How To Answer The Question 'Why Do You Want To Teach?'

By Indeed Editorial Team

Published 1 July 2022

The Indeed Editorial Team comprises a diverse and talented team of writers, researchers and subject matter experts equipped with Indeed's data and insights to deliver useful tips to help guide your career journey.

During a job interview, you may receive a question about your motivations for beginning a job as a teacher. An interviewer may ask this to see if you are passionate and motivated to make an impact within a new position. Learning more about an interview question that assesses your desire to teach can help you prepare for a successful interview that showcases your skills and personality. In this article, we describe the interview question 'Why do you want to teach?' offer some reasons a hiring manager may ask it and offer some steps and sample answers to help you respond.

Why Employers Ask 'Why Do You Want To Teach?'

Here are some of the reasons that a hiring manager may ask you 'Why do you want to teach?':

Gauge your passion for your work

When an interviewer asks you why you want to hold a role as a teacher, they may want to see if you are genuinely passionate about your role. This can showcase your dedication to the position and passion for improving your skills and performance. As you answer, reflect honestly on the aspects of your role that you most enjoy. If you are beginning a teaching position for the first time, you can determine what motivated you to begin a new opportunity.

Understand your experience

Your answer to this question can also showcase your experience to an interviewer. If you have held a previous position as a teacher, you can let your work influence your answer by including specific details about aspects of the field that you enjoy. If you are less experienced in the field, you can describe which non-work experiences led you to teach. For example, you may have experience working with children or attending multiple educational institutions.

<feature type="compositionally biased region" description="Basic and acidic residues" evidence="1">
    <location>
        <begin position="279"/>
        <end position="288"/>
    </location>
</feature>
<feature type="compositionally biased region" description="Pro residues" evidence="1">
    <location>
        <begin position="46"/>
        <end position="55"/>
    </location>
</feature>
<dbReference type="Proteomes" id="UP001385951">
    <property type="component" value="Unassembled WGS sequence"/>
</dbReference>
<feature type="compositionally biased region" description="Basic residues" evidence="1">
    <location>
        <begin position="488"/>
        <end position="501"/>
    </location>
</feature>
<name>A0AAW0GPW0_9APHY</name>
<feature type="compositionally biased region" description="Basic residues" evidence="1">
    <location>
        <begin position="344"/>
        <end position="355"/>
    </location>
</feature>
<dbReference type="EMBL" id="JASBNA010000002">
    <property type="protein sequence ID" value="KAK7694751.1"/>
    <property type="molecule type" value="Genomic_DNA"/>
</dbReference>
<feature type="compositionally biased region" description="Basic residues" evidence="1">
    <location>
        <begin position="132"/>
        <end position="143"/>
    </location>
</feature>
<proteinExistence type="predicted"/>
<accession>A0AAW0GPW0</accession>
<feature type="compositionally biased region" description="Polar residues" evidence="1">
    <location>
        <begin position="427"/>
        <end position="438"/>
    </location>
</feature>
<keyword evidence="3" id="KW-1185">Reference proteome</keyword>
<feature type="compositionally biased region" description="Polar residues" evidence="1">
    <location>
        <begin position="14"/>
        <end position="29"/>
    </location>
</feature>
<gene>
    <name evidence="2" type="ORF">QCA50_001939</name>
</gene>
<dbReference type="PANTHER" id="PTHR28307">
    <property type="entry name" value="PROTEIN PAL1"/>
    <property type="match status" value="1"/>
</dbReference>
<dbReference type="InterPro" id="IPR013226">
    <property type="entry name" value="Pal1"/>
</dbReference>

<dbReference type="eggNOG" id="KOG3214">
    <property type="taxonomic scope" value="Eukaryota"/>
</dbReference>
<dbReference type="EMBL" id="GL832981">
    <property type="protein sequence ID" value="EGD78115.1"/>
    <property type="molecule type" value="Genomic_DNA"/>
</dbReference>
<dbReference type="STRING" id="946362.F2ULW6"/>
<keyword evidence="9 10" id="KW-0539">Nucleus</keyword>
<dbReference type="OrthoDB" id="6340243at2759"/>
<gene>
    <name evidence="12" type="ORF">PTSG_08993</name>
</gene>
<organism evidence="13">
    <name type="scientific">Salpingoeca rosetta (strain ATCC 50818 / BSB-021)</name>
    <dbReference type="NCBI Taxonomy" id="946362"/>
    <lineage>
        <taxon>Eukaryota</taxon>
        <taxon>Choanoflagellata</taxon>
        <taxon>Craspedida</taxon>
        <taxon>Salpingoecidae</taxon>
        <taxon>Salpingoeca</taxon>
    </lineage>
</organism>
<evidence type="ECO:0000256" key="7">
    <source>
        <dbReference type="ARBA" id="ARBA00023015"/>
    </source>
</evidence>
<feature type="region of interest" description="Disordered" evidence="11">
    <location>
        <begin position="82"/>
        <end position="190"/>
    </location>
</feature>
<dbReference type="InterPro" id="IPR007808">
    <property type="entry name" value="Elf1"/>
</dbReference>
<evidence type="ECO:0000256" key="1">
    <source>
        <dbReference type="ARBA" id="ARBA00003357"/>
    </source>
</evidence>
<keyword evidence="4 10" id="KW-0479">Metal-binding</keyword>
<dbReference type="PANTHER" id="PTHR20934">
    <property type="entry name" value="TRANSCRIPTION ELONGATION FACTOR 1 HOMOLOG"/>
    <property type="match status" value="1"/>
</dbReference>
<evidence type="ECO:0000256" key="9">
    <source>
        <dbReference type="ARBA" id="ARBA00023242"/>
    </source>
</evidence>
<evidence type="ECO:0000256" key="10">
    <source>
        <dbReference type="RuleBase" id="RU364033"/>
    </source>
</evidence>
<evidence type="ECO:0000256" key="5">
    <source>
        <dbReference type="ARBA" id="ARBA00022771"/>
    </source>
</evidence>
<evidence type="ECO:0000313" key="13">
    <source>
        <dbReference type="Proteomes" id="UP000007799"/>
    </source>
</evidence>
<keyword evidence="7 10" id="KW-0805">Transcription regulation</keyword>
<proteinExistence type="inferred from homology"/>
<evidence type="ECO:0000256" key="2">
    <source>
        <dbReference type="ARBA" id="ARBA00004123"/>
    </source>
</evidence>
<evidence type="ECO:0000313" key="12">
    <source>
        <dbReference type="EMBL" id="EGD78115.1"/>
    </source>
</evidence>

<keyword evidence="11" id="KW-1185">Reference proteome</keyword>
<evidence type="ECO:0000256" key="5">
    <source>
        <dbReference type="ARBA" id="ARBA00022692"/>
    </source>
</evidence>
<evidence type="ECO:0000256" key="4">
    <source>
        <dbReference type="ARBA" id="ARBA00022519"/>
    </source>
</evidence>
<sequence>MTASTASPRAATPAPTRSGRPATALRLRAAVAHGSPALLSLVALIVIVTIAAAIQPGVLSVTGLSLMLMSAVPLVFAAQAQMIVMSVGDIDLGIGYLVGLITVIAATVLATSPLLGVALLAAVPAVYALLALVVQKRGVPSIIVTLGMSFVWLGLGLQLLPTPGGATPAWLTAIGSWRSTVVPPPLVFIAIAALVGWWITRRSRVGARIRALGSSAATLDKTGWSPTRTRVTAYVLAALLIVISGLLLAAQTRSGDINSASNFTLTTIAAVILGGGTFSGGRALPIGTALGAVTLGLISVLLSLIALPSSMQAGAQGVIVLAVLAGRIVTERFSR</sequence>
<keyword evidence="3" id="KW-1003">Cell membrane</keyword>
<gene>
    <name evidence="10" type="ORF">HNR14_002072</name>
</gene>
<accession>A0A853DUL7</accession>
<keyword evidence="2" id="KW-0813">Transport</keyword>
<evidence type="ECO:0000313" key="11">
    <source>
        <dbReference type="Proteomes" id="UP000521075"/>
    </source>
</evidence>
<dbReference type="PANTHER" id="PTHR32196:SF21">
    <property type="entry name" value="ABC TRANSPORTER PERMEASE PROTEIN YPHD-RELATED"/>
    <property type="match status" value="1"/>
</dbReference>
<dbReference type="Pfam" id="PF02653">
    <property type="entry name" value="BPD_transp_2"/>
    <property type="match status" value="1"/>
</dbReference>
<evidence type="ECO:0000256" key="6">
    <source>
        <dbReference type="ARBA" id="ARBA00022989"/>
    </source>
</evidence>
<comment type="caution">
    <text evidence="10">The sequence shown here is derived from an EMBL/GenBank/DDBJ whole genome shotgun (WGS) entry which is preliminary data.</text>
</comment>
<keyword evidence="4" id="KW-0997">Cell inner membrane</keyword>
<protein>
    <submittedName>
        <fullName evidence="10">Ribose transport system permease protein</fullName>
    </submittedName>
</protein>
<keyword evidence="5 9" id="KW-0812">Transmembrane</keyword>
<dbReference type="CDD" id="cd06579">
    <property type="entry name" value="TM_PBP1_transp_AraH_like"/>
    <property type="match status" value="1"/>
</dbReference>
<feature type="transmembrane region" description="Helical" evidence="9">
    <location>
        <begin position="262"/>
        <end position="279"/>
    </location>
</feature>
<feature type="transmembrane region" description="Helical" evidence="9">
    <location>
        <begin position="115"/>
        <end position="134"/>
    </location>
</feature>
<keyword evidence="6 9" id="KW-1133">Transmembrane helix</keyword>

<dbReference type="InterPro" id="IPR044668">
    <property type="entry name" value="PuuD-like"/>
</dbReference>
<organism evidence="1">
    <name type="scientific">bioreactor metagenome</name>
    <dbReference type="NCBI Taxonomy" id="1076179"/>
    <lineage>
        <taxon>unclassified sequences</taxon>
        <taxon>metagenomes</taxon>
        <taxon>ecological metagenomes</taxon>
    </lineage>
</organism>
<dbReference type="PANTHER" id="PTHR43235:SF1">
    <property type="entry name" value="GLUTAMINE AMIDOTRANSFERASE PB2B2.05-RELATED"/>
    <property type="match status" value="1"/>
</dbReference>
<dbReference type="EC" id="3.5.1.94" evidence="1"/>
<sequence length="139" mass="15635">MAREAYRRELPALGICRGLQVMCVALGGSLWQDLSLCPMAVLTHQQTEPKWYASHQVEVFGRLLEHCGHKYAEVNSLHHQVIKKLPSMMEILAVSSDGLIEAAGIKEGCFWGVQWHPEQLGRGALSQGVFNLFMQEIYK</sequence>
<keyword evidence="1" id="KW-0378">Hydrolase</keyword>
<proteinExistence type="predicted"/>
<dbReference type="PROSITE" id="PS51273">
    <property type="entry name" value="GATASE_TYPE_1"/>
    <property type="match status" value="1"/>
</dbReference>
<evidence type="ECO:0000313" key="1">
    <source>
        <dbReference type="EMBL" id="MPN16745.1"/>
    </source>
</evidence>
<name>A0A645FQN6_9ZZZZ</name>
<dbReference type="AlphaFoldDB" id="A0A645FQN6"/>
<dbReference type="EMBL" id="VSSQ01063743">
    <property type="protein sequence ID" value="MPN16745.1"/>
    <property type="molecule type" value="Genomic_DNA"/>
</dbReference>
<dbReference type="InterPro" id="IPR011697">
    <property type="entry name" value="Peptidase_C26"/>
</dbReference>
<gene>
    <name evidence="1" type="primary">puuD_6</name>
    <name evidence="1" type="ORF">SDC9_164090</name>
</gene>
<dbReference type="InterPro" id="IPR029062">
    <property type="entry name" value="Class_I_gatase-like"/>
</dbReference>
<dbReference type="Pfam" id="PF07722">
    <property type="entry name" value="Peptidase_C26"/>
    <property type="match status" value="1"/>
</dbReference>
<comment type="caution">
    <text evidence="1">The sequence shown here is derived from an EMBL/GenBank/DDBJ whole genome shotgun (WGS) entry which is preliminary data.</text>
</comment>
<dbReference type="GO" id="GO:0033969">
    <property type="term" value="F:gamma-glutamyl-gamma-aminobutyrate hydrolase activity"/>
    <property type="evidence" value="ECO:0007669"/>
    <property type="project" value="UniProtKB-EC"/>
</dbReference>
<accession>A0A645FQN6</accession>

Related: 12 Essential Teaching Skills And Ways To Improve Them

Determine if you are a good fit for a new role

The way that you answer this question can tell a hiring manager if you are a good fit for a position within a new organisation. If the aspects that you most enjoy about teaching are reflected in the policies or culture of your desired institution, you may enjoy your work and provide more effective performance. For example, if you want to teach because you enjoy working with older students, you may thrive in a high school teaching role.

Related: How To Prepare For A Job Interview

Note your desired impacts

As you answer this question, an interviewer can see if you have thought about the impacts you may be able to make within a teaching role. This can demonstrate if you are motivated to begin a rewarding new position. To focus on this aspect, you can reflect honestly on the aspects of teaching that you find most impactful and connect them to your desire to begin a role. For example, you may want to teach so that you can inspire students and help them improve their educational skills.

Related: 10 Simple And Practical Tips For Acing A Teacher Interview

How To Answer 'Why So You Want To Teach?'

These four steps can help you answer this question successfully:

1. Be honest

A genuine and thoughtful response to this question reveals your dedication and motivations. Though you should refrain from mentioning the perks as a driving factor, such as having summers off, it is important that your answer is completely transparent. Everyone's career path is different, so your response should be unique to you and your experiences. This allows interviewers to gain a better understanding of your personality and professionalism. One way to showcase the genuineness of your answer is to include specific personal experiences and reflections that showcase how much you have considered the question.

Related: 10 Common Teacher Interview Questions And Answers

2. Provide an anecdote